Friday, July 09, 2010


I should start this entry with a caveat that I know very little about CSS and html and by very little I mean I know codes exist for colors on the web and that you need to close < / > brackets but that's pretty much it. With my very limited knowledge, I customized a google form. Also, I embedded it into a static page in blogspot (which is edited like any other blog entry). Given that, I would not say I did things "the right way" and wouldn't trust this to be the ultimate guide, I merely did what was within my power to get it to do what I wanted. In this entry, I describe the things I did* to get this:

into this:

Many people in the help forums say google forms is not customizable, but it's not true if you can figure your way around html & css. And if I'm not proof enough, I would say it's reasonably do-able if you have the patience to look through code. I'm sure it would've taken I.S. 5 minutes to customize it for me, but I was determined to do it myself, dang it.

These are the goals I wanted to achieve with my code tweaking:
1. embed google form into blogspot page
2. get rid of white background
3. customize font, style, color
4. make it look pretty overall

First I need to figure out where to access the code for the form. At first I was OK embedding the form using the link in google forms but it kept pushing all the text to the left-most-edge of the form frame, which looked dumb. With that problem, I first tried to play around with just the iframe sizing and trying to add code to increase the border/margin, but it wasn't right and I still didn't fix the text justification.
At that point, I figured out how to view the source code for the form (open the "live form" and right click the page and go to "view page source"). To achieve goal #1 & 2 - imbed the form without the white background - I copied the code that was in between < span style="color: blue;">< style >
& < span style="color: rgb(0, 0, 255);">< /form>
and pasted it into the "Edit HTML" tab of the editing page for the page/blog entry. At this point, the font style and coloring will be managed by the blog style settings (aka whatever style your text is in your blog entries/other pages) unless explicitly defined in the code. That helped me partly achieve goal #3.

At the top with all the stuff inbetween and , that is where you want to add the style changes you want to see to your headings & text like font type, sizing, style, color, etc. Since the font type and colors came from the css of the blog posting itself, I didn't bother with those things; I only had to worry about font sizing, style, and color for the heading text I wanted to emphasize using white instead of the default grey color defined by the blog style settings. All headings were defined as ss-q-title and all help text was defined as ss-q-help in the code so in the style section, I added:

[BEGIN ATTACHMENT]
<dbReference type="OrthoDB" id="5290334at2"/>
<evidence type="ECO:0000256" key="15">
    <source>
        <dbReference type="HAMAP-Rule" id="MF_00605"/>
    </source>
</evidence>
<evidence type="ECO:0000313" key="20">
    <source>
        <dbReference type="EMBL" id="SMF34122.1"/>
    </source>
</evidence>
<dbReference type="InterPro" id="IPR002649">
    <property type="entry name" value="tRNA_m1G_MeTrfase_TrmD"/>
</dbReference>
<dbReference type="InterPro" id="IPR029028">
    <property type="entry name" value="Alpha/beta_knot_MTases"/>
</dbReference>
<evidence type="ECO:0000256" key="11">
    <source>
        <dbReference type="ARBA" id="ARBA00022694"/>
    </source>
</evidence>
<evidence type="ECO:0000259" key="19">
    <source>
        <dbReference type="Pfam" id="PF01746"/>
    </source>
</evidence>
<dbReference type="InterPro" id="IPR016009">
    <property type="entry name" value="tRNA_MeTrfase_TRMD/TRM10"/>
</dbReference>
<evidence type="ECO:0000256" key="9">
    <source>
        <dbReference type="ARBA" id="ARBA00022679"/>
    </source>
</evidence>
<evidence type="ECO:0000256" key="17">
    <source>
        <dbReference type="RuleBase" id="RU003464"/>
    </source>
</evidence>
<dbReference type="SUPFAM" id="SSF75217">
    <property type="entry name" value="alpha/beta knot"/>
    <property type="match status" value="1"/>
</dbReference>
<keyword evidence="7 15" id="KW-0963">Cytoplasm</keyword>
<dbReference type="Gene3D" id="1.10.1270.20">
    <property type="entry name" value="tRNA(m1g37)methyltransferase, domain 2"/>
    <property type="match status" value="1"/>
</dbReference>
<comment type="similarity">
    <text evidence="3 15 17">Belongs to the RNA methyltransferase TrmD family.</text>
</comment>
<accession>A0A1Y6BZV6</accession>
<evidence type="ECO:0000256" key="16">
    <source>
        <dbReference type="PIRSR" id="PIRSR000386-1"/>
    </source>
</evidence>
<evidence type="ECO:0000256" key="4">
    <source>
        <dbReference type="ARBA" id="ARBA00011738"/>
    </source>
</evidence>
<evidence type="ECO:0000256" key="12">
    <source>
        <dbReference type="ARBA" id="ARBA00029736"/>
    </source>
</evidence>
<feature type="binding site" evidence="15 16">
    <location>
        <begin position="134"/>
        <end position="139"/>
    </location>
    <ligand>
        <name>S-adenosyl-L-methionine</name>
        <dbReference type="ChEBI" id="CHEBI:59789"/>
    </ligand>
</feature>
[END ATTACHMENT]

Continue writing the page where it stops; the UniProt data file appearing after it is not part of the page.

.ss-q-title{font-size: 16px; color: #FFFFFF}  to increase the font size and make the text white
.ss-q-help{font-style: italic} to italicize the text
To get the form description italicized and to change the asterisk color to red (respectively), I added the following:

.ss-form-desc{font-style: italic}
.ss-required-asterisk{color: #FF0000}
To achieve goal #4:
I also went in & changed everywhere it was < / li > & < li to < /p > and < p
respectively 'cause "li" was making my options bulleted points so changing it to & helped me get rid of the bullet points.
I also had spacing issues with places where there was several lines of spacing between nearly everything, which I discovered to be a result of paragraph spacing between < /label > and < label > in the code so I went in & deleted the paragraph spacing to just a single space.

The paragraph response box for the address field (not shown) was by default very large (8 rows x 75 columns) so I changed that part of the code (highlighted in yellow) to read as follows:

<textarea name="entry.4.single" rows="2" cols="50" class="ss-q-long" 
All in all, it was a very educational exercise. Definitely lots more to learn, but for now, I got it to look the way I wanted it to. I should probably go take a real course at some point though...

*it consisted of a lot of googling, reading, & testing things in preview mode but hey: a person can get lost, digging through online forums.
I took bits of knowledge from here, here, and here and I thank them for sharing =)